MANILA — China has withdrawn its boats from the lagoon of a tiny South China Sea shoal following an agreement with the Philippines that at least temporarily eased the countries’ territorial dispute, officials in Manila said Monday.
The Philippine government pulled out its two vessels from Scarborough Shoal on June 15, and President Benigno Aquino III last week threatened to send them back unless China also withdrew.
Foreign Secretary Albert del Rosario said that he had received information that all boats had left the shoal’s lagoon as of Saturday. He said earlier that China and the Philippines had reached a verbal agreement to pull out from the lagoon but not the wider vicinity of the shoal, where Chinese vessels apparently remained.
Both countries claim the shoal. Tensions flared in April when the Philippines accused Chinese fishermen of poaching within its exclusive economic zone, which includes the shoal. China responded by sending paramilitary vessels to protect the fishermen.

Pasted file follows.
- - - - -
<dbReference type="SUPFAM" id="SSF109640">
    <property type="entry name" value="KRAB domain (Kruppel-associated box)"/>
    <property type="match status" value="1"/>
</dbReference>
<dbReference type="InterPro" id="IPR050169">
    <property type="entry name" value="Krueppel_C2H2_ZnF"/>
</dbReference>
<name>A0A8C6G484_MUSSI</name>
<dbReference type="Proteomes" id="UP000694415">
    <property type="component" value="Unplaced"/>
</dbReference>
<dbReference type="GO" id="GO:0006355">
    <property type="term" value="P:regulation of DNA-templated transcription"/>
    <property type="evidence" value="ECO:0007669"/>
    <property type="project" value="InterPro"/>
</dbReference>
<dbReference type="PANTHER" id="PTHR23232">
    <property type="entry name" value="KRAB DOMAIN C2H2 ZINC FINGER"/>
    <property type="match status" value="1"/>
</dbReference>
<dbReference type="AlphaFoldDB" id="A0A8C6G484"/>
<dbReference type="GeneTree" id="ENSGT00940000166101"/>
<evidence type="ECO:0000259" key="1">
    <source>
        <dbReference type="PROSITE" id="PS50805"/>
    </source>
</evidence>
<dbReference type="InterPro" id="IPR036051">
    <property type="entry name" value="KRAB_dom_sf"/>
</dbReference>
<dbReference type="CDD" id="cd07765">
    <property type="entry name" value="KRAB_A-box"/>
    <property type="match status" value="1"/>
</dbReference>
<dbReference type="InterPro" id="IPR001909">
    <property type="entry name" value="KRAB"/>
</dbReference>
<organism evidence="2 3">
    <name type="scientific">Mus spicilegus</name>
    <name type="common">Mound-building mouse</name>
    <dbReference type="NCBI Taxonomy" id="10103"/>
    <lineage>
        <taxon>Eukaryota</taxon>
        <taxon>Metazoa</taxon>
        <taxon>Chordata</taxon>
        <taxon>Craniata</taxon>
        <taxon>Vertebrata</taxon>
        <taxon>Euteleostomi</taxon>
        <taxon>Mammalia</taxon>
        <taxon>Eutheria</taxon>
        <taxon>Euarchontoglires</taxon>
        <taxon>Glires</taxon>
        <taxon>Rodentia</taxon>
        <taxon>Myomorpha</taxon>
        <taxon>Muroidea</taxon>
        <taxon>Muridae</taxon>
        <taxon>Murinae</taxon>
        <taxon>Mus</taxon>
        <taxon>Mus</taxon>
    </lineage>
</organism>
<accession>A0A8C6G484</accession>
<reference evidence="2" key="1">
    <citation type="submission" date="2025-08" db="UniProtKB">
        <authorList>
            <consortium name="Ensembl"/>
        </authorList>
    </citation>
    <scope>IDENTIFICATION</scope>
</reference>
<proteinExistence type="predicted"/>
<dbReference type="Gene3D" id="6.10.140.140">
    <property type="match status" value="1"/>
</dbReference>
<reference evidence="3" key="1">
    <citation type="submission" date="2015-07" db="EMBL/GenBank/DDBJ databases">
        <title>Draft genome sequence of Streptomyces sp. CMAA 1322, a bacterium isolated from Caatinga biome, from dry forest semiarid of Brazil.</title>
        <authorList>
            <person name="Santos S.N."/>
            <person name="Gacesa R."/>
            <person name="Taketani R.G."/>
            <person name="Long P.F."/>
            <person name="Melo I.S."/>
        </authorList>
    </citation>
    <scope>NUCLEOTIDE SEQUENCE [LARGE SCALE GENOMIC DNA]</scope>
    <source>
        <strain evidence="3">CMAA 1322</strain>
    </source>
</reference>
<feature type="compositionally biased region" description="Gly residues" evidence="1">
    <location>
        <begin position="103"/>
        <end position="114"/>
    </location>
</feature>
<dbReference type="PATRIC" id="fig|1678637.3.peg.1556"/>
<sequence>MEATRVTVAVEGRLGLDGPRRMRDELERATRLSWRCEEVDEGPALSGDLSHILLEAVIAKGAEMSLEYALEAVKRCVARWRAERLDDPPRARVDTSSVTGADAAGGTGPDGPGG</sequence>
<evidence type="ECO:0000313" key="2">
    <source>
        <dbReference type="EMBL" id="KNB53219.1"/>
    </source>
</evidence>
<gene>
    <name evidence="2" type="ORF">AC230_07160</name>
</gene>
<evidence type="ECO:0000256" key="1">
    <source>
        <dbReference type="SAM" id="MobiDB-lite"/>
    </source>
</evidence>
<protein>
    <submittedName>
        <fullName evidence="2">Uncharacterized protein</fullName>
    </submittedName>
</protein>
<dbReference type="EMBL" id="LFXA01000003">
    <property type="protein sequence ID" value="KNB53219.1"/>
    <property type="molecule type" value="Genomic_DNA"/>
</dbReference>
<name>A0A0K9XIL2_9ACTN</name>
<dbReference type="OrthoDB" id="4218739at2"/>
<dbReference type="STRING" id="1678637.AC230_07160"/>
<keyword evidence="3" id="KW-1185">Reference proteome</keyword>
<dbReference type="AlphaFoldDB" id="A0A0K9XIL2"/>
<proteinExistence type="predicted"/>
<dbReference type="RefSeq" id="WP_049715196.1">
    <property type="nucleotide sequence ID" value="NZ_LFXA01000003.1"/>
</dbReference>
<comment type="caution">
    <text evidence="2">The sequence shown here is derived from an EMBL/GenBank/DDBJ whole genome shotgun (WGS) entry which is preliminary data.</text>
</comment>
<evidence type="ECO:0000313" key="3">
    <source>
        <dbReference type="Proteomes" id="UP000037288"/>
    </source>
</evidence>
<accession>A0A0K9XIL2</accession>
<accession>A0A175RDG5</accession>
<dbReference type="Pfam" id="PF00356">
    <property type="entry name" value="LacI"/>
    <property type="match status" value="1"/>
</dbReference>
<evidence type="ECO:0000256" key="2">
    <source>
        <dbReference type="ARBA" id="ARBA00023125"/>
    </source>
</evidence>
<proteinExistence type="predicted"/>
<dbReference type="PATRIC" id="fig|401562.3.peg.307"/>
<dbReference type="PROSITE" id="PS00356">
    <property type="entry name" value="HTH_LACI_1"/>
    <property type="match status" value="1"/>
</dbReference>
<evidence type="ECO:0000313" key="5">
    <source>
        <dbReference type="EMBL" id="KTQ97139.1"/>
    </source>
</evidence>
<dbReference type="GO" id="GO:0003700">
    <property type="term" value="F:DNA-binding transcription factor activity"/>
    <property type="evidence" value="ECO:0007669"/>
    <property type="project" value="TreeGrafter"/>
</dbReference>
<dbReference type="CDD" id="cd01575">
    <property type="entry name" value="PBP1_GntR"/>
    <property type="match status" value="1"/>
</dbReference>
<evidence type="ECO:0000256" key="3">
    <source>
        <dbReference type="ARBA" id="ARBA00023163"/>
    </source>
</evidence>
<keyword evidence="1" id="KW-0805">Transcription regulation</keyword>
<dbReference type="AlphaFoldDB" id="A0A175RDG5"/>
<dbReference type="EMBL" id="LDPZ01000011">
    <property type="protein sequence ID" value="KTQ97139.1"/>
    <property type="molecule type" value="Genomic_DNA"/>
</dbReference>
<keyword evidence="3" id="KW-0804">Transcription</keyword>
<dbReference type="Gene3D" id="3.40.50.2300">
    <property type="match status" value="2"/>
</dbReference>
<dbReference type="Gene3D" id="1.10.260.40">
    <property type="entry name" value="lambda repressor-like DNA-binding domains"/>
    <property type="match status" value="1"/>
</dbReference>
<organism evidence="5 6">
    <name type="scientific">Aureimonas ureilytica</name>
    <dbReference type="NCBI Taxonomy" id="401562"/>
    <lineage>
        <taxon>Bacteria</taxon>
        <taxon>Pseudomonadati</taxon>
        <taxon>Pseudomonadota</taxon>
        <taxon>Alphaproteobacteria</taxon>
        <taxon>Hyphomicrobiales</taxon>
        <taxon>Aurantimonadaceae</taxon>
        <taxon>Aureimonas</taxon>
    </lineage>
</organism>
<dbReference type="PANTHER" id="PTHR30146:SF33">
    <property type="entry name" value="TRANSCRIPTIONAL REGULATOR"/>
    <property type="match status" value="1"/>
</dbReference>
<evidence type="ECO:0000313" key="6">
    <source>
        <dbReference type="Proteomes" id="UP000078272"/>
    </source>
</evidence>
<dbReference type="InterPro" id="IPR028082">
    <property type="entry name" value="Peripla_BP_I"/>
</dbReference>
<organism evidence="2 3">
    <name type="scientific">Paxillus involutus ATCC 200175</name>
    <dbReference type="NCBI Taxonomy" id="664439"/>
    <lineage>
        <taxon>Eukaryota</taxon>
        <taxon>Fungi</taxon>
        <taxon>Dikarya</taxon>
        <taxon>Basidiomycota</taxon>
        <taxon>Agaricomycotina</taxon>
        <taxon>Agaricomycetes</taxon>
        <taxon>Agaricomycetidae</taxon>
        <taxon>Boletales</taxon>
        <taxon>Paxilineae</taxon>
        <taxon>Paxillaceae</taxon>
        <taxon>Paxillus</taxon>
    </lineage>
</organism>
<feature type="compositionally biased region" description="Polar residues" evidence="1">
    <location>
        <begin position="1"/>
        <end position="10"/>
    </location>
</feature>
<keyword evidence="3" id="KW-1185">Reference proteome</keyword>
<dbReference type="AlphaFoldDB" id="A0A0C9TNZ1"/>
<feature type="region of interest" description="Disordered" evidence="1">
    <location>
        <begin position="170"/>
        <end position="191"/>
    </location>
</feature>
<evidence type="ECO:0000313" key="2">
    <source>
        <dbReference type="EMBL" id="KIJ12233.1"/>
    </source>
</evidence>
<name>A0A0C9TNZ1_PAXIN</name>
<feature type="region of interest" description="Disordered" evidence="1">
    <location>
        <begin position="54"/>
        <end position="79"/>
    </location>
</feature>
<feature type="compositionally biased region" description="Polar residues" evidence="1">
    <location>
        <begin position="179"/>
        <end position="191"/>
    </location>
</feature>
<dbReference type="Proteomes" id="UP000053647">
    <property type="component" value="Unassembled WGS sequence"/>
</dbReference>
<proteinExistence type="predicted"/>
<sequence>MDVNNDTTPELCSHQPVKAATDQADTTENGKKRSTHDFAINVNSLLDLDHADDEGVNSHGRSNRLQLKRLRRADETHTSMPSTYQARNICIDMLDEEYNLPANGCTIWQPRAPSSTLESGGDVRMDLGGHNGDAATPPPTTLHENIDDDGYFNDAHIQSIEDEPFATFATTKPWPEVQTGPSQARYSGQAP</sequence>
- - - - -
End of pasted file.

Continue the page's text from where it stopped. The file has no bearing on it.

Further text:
Chinese Foreign Ministry spokesman Hong Lei said at a regular briefing in Beijing that the situation at the Huangyan Islands — the Chinese name for Scarborough Shoal — “is overall toward peace.” He did not comment on the Philippines’ statement that Chinese vessels had withdrawn from the lagoon.
He said that Chinese vessels “have been running the … islands and the nearby waters and standing on alert.”
The horseshoe-shaped shoal, a popular hunting ground for Filipino and Chinese fishermen, is one of the hundreds of tiny outcrops and islands dotting the South China Sea, one of the world’s busiest shipping lanes and an area believed to be rich in natural gas and oil.
China, the Philippines, Taiwan, Brunei, Malaysia and Vietnam claim the nearby Spratly Islands, where disputes have occasionally triggered naval clashes. A nonbinding 2002 accord discourages aggressive acts that could spark fighting.
The United States, meanwhile, dispatched a nuclear-powered submarine to the former U.S. base at Subic facing the South China Sea.
The American Embassy in Manila said the USS Louisville was making a routine port call to highlight historic and military relations with the Philippines. It was the second publicly announced visit of a U.S. submarine in recent months amid the tensions between China and the Philippines, as Manila turns to Washington for military aid.